e9711d28cda49210VgnVCM200000e66411acRCRDapproved/thenational/Articles/Migration/2008-Q2Cityscape dream a challenge to buildersd9711d28cda49210VgnVCM200000e66411ac____Cityscape dream a challenge to buildersThe answer to developers problems may lie in relationships with companies at different segments of the supply chain.The answer to developers problems may lie in relationships with companies at different segments of the supply chain.<p>The natural follow-up question in the week after developers unveiled more than a dozen imaginative, large-scale projects at Cityscape Abu Dhabi is: how can they be built?
Several of the projects announced at the four-day conference were the size of small cities, such as Mubadala Development's 1.4 million square metre Arzanah and Sorouh Real Estate's 4,046 square metre Lulu Island. Organisers yesterday said that about 50,000 people visited the conference.</p>
<p>They calculated that US$36 billion (Dh132.2bn) in deals and transactions took place or will take place as a result of Cityscape projects.
But with building material prices soaring and labour in short supply, the property companies were setting themselves up for major delays, experts said.
The answer to the question of "how?" may lie in strategic relationships with companies at different segments of the supply chain.</p>
<p>"I think these kinds of relationships are going to pick up," said Roy Cherry, a property industry analyst at Shuaa Capital. "It is a strategic imperative to secure a seamless flow of materials."
"If there is an interruption, some companies are going to be able to deliver on time — the ones with relationships with the suppliers — and the others are going to be late."
Aldar Properties, Abu Dhabi's largest development company, made clear this week that it is heading down this path.</p>
<p>On Sunday, the company said it had signed a deal with Arkan Building Materials that made it a major source of supplies.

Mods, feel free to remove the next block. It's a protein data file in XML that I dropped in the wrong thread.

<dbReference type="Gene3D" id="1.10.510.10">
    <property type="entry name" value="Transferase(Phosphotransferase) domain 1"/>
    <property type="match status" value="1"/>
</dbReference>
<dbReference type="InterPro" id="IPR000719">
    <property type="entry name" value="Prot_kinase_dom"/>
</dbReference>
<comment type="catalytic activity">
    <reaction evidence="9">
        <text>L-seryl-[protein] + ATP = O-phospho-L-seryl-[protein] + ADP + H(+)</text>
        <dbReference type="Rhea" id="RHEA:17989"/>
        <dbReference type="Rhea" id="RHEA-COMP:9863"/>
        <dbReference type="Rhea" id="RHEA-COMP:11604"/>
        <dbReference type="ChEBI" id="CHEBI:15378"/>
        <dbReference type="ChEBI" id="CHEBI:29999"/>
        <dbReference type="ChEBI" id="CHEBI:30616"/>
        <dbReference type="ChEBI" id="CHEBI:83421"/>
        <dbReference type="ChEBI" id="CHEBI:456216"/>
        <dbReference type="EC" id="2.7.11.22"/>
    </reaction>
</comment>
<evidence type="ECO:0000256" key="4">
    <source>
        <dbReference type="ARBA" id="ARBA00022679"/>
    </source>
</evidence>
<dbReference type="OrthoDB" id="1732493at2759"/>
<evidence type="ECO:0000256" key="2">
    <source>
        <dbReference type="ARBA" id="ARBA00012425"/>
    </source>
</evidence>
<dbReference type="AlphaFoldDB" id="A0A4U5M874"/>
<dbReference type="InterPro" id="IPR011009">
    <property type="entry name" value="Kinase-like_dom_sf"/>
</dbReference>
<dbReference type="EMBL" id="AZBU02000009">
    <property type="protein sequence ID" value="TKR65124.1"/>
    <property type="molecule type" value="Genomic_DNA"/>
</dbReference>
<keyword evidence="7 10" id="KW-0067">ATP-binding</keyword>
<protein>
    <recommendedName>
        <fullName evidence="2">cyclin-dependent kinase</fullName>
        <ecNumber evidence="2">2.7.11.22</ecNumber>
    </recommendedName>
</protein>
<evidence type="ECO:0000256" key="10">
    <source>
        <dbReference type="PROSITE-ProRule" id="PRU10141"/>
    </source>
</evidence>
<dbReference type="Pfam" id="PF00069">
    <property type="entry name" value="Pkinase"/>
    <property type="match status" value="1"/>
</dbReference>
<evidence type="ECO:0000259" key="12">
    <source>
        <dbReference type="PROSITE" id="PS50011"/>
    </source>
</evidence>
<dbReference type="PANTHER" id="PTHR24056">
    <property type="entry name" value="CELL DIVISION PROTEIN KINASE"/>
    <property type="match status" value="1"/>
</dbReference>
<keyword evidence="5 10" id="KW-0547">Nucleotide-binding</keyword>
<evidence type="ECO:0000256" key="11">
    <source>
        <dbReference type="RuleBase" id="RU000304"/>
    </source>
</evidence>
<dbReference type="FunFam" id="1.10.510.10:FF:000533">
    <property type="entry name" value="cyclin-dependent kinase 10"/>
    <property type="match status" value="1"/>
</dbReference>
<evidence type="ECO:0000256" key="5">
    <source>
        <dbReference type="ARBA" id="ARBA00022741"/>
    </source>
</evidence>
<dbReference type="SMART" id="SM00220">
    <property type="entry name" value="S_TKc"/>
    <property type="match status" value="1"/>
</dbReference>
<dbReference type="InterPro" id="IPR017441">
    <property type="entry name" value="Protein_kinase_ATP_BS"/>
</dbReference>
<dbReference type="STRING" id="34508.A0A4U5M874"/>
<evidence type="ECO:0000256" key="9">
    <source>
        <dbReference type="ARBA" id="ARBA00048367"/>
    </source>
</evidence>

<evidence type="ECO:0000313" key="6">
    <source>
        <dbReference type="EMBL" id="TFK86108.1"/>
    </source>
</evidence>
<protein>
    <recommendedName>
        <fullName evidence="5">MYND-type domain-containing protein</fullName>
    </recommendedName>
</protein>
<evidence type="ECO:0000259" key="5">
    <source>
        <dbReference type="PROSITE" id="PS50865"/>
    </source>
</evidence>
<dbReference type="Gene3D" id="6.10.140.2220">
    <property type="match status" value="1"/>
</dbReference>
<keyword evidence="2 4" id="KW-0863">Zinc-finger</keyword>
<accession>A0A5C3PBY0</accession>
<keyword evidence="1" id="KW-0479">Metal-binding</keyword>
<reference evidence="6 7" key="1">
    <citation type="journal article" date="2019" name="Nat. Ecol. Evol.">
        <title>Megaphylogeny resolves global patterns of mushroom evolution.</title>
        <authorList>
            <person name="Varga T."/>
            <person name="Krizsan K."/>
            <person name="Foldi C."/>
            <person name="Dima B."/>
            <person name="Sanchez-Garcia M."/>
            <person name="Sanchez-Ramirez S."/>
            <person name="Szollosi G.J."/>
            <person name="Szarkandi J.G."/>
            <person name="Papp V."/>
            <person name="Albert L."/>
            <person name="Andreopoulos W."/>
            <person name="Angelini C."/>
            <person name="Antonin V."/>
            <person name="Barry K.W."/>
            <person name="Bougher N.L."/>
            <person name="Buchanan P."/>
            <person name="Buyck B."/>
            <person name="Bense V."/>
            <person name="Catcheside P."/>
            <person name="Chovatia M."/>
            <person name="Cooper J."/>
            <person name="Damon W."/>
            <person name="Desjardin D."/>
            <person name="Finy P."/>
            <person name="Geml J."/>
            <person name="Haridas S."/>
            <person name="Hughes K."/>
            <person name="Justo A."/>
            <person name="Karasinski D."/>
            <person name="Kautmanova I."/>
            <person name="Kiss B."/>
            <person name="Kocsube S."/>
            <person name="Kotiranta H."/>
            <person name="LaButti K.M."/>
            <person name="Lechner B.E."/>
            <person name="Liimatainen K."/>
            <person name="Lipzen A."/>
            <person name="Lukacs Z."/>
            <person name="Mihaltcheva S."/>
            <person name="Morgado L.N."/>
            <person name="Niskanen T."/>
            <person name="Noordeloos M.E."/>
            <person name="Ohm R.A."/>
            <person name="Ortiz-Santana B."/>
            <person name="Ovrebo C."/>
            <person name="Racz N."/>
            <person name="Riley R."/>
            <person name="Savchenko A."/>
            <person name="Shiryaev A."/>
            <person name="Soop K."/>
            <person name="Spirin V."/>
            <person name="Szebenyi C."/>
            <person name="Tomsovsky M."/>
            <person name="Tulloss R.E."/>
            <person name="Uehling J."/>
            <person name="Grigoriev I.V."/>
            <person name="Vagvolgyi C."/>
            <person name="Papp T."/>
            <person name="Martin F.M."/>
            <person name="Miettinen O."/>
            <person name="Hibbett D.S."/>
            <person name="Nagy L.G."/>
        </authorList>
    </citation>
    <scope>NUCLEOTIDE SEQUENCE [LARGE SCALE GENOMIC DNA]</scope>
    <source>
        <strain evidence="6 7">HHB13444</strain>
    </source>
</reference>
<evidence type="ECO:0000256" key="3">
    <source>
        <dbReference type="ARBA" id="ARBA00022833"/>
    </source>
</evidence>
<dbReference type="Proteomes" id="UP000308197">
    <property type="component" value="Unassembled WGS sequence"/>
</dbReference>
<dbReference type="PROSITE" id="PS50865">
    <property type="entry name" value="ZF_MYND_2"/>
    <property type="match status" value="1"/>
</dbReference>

"We see a very clear gain in terms of being able to deliver certainty in the supply pipeline," said John Bullough, the chief operating officer at Aldar. "We are exploring more of these deals."
Aldar has joint ventures with the UK-based construction company John Laing and a local cement company, Readymix Abu Dhabi.</p>
<p>John Thomas, the head of the property development arm of Mubadala Development, said last week he was also seeking to forge strategic alliances with construction companies.
"We're not ready to announce anything yet, but we're exploring several of these options," he said.
Mubadala emerged at Cityscape as a new force of development in the emirate, with two major projects on Abu Dhabi Island, another on Al Sowwah Island, and a new partnership with the Kor Hotel Group to develop hotels in the region.</p>
<p>These investments are also being made to secure labour for projects in the emirates.
Many developers in Dubai, such as Emaar, have started investing in foreign property companies to gain access to their staff, as well as to gain exposure to foreign markets.
Sorouh Real Estate announced this week that it had bought a minority share of Abu Dhabi's largest brokerage firm, JLL Property, to increase its ability to sell apartments.</p>
<p>But none of these issues is as salient as the supply of building materials. By some estimates, prices are increasing by more than five per cent every quarter.
According to the research firm Proleads, demand for ready mix cement will rise by about 450 per cent to 115.19m cubic metres in 2009. Demand for steel would increase by a similar amount to 19.62m tonnes, the firm said.
"This is the biggest challenge for developers, the natural demand for materials," said Emil Rademeyer, who is the managing director at Proleads.</p>
<p>"The existing supply capacity is just not going to cope," he said.
Mr Rademeyer said in the near future, projects would have to start dramatically increasing prices to keep up with costs, resulting in some projects being cancelled because they were no longer feasible.
"There's not a project in the UAE that hasn't been delayed in some way," Mr Rademeyer said. "There will be a battle for suppliers and materials."</p>
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